What are Great Seals?
Each of the fifty American states has a number of official symbols - state flags, birds, fossils, mammals, even a few state pies (key lime in Florida and wild blueberry in Maine)! One of the more important and often overlooked symbols is the state's Great Seal. The emblems typically date back to the state's foundation and serve as the official representation of the state. Originally they were designed to be pressed into official documents like laws, constitutional amendments and official pardons, and while they still serve that role today they are often thought of as representations of the state government in general. Many also serve as the focal point of the state flag.
Seals Serve as Great Souvenirs
Seals were designed to embody the state's image of itself and often bear images of its proud history, its prominent industries, and symbols of identity (like official state animals or birds) and therefore make great souvenirs for fans of state history and identity. Most have a heraldic feel similar to their European predecessors, but with a republican theme, such as the miner and the rancher on the Great Seal of Wyoming or the farmer and the sailor holding up a shield on the Seal of Maine. Some, like the rare oval Seal of Connecticut have a classic elegance to them and others harken back to earlier seals, like the Seal of Hawai'i that references the old seal of the Kingdom of Hawai'i. The Great Seal of the State of Maryland gives nod to the state's aristocratic origins with an image of a knight on horseback and a Latin motto. Some of the earliest seals bear testimony to their revolutionary origins, like the seal of Pennsylvania which has Lady Liberty trampling a representation of Tyranny with the inscription "Both Can't Survive" or the seal of Vermont's simple design that reads "Freedom and Unity."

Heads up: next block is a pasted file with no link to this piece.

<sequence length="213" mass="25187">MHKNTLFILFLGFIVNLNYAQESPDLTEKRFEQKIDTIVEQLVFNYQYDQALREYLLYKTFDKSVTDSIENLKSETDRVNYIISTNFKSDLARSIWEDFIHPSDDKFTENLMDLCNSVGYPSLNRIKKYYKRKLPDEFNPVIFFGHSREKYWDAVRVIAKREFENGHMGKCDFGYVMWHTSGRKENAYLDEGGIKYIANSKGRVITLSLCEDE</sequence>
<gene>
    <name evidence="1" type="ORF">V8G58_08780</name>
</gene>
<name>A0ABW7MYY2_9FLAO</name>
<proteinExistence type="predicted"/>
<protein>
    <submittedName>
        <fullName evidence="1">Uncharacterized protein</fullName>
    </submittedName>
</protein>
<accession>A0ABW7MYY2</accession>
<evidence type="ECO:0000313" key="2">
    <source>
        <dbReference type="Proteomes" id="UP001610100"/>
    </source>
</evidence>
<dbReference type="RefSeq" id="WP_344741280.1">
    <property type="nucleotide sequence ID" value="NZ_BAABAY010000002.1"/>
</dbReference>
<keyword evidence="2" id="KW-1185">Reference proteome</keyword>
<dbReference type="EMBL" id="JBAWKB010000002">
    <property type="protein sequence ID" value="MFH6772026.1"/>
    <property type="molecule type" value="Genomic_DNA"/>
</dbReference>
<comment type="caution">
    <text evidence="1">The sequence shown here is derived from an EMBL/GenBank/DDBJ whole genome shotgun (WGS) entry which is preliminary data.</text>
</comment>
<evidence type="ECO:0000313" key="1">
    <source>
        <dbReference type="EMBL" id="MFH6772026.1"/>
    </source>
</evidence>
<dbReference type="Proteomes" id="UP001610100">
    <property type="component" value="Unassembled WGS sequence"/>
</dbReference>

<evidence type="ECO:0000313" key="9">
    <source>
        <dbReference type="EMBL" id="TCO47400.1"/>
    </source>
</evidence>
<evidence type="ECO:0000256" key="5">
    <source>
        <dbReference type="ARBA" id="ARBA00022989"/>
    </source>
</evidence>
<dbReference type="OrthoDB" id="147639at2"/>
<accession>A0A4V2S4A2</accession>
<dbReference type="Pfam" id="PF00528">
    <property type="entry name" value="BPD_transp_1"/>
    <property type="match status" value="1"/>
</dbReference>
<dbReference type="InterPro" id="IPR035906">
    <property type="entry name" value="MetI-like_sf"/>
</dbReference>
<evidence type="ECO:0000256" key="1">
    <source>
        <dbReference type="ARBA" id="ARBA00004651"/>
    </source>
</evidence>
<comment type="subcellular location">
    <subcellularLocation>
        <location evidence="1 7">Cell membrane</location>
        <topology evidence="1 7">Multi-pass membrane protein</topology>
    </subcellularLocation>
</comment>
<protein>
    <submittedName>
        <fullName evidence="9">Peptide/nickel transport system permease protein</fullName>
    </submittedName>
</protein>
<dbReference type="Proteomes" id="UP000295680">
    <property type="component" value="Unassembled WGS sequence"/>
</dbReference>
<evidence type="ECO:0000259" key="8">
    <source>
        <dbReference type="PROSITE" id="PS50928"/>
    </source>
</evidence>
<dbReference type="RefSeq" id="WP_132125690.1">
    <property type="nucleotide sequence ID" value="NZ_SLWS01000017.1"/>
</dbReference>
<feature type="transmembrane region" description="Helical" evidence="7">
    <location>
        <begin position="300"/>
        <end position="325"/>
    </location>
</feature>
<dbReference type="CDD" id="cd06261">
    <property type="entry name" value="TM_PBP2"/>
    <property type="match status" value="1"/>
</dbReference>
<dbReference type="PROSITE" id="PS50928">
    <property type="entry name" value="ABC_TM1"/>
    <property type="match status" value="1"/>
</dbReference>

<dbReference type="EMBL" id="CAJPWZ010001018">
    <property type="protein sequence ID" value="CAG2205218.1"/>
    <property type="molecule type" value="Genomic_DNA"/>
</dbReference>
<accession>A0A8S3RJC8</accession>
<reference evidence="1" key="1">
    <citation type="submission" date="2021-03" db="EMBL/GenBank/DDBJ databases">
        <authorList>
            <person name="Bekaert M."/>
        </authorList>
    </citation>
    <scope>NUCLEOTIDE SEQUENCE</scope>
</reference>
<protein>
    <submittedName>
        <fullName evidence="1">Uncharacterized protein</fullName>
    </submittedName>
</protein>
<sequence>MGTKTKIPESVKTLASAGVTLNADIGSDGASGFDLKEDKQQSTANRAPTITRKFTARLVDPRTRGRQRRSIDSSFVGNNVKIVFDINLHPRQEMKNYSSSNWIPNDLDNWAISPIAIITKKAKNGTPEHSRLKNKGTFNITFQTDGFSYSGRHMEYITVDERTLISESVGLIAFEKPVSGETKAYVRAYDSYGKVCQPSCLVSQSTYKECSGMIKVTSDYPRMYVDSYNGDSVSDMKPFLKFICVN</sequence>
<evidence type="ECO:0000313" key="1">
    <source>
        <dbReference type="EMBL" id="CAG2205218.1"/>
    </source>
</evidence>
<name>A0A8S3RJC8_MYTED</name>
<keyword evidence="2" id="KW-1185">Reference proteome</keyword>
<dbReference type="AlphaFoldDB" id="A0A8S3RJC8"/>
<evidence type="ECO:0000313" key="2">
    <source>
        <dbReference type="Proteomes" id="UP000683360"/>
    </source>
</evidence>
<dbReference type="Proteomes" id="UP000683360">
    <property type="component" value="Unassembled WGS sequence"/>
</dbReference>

Great Seals: A Tradition From the Old World
While seals are undoubtedly an important element of contemporary American political symbology, they had a long tradition before even arriving in North America. The tradition probably originates with the Great Seal of the Realm, which is the official emblem of the King or Queen of the United Kingdom (and before they were unified, England, Scotland and Ireland). Every monarch for centuries has had at least one which is used to imprint wax on official documents. Other prominent seals include the Great Seal of France, the Heirloom Seal of the Realm from Imperial China, the Imperial Seal of Japan (which has had a number of official seals) and the Great Seal of the United States - the emblem most associated with the office of the Presidency.